Sexual maturation

After the embryo or larva is transformed into a juvenile form, all that remains for the individual is maturation of its sexual reproductive systems, accompanied or followed by mei-otic maturation of the gametes to form fully functional and fertilizable sperm and oocytes. The mechanisms for maturation vary widely among animal phyla, but are especially diverse among the lower metazoans. Such phyla as placozoans and sponges have no discernible gonads; the gametes simply form out of previously undifferentiated somatic cells. In such others as the diploblastic cnidarians, the gametes develop from specialized cells within one of the germ layers, but no other gonadal tissues are present. At the other end of the scale of complexity, such animals as roundworms and flatworms develop elaborate gonads and ducts; these structures include discrete testes with sperm ducts, discrete ovaries with oviducts, and even numerous types of specialized reproductive glands. In some respects, the parasitic flatworms have the most structurally sophisticated reproductive systems in the animal king dom, even though as a group they are considered primitive organisms.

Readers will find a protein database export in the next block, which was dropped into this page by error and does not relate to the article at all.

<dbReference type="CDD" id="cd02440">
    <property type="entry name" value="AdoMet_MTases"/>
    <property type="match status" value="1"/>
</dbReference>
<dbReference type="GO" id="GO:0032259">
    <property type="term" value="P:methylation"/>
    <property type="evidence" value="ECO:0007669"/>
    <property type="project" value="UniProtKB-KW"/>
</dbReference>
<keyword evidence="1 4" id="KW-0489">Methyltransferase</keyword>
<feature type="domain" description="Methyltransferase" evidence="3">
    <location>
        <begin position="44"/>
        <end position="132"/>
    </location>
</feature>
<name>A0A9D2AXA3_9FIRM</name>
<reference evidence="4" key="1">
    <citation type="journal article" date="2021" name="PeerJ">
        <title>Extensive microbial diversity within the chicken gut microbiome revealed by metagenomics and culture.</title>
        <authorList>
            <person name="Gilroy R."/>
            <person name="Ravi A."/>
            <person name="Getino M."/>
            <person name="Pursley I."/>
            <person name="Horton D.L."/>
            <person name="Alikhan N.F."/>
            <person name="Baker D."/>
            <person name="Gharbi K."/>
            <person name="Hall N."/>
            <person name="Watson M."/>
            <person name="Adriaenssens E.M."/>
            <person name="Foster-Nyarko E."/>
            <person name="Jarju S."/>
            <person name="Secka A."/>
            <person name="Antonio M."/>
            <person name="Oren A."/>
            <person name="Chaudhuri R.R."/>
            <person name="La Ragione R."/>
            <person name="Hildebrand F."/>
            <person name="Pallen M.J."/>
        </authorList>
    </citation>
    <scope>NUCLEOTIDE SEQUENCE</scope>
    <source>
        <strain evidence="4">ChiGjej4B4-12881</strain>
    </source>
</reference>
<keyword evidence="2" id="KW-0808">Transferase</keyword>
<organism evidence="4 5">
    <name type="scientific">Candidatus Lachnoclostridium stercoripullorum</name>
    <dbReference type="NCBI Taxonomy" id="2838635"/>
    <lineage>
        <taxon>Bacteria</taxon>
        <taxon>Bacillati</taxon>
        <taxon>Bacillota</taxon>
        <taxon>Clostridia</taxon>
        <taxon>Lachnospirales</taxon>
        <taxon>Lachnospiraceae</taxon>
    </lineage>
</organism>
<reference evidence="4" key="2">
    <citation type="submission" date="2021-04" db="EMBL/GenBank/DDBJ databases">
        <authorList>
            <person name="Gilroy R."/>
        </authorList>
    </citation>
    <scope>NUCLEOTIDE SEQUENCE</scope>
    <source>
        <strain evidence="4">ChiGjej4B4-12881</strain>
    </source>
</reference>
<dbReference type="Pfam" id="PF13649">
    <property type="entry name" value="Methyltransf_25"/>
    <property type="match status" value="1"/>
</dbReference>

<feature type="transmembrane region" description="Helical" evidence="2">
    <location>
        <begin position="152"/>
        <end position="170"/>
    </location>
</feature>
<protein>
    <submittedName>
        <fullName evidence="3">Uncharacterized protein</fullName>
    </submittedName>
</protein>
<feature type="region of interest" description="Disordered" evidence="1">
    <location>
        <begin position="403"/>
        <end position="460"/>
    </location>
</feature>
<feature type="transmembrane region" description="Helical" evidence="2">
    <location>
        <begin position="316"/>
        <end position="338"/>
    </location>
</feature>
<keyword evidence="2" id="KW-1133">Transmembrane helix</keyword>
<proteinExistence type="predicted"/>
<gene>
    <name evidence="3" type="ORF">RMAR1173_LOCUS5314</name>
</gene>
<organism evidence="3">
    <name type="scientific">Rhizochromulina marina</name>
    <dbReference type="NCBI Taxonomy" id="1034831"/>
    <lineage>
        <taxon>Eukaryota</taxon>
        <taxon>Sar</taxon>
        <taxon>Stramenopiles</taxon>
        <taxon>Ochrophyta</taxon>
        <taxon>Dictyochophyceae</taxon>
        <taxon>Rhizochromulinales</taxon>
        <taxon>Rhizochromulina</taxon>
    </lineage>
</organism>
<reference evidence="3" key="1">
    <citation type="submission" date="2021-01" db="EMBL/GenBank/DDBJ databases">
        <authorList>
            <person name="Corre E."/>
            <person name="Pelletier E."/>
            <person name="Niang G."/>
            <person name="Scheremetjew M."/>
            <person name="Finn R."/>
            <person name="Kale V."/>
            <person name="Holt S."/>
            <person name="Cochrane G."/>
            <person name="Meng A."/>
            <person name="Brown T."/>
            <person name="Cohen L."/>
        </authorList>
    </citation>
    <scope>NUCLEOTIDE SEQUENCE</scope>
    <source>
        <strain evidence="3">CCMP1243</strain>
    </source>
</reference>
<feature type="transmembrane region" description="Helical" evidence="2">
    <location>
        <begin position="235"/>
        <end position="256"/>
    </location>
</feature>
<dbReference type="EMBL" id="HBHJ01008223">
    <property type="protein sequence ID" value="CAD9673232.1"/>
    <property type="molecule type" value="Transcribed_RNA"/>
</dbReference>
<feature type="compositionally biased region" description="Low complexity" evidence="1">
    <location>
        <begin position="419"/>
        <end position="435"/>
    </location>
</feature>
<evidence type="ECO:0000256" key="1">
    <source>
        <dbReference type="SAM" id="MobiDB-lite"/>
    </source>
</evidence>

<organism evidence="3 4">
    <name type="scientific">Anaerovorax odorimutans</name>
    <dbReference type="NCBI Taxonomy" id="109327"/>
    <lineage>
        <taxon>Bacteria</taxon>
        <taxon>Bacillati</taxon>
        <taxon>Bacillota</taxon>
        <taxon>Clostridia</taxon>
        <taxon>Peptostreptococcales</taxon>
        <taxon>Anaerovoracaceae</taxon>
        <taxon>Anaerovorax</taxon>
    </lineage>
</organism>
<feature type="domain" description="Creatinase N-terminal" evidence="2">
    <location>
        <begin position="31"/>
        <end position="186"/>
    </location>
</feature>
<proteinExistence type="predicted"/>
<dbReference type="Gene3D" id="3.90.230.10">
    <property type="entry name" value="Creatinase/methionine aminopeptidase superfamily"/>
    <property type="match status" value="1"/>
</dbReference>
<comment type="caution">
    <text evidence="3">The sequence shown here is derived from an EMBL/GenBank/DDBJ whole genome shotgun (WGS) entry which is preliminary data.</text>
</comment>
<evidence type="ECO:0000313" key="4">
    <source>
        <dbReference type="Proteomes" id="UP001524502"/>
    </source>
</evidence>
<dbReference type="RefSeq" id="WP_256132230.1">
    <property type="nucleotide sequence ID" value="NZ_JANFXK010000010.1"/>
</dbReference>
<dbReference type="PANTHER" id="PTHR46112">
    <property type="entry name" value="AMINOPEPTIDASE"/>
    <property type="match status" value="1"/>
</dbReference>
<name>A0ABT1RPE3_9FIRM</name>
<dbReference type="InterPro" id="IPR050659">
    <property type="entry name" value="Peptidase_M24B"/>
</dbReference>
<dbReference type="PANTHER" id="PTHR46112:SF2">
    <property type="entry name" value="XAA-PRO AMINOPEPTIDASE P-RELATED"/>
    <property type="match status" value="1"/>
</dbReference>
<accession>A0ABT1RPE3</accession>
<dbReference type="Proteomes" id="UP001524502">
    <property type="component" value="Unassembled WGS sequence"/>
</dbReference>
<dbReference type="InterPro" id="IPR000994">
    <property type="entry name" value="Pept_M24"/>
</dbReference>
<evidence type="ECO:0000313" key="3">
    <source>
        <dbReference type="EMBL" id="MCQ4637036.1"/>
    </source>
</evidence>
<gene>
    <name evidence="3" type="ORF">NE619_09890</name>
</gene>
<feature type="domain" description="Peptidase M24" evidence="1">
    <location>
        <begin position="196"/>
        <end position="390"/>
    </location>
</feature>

Another variation that occurs among the lower metazoa relates to reproductive seasonality. While some groups, such as tapeworms and flukes, reproduce continually and thus retain all of their sex organs, such others as hydroids and turbel-larian flatworms reproduce only temporarily, but repeatedly. These organisms often lose their reproductive organs during their nonreproductive periods and redevelop them during the next mating season.

Structural maturation of the sex organs and gametes is often accompanied by certain changes in behavior as well as the development of special structures that are not gonadal but are nonetheless related to reproduction. The most obvious behavioral changes involve mate-seeking and copulatory behaviors. Structural changes include the development of special genitalia for coupling. The latter includes the copulatory cirrus (flexible penis) of parasitic flatworms and the copulatory spicules of many roundworms. Other related behavior may include various forms of brooding or other parental care strategies. While parental care is not generally as common or as well developed among lower metazoans as in higher animals, some examples do exist. Among the lower metazoans, most of these are more structural than behavioral. Examples include the maintenance of amphiblastula larvae within specially adapted radial canals of calcareous sponges; the development of special egg-enclosure organs in several tapeworms; the retention of fully-formed juveniles within the uterus of some roundworms; and the retention of successive generations as colonies in many hydroids and other cnidarians.

Essentials of Human Physiology

Essentials of Human Physiology

This ebook provides an introductory explanation of the workings of the human body, with an effort to draw connections between the body systems and explain their interdependencies. A framework for the book is homeostasis and how the body maintains balance within each system. This is intended as a first introduction to physiology for a college-level course.

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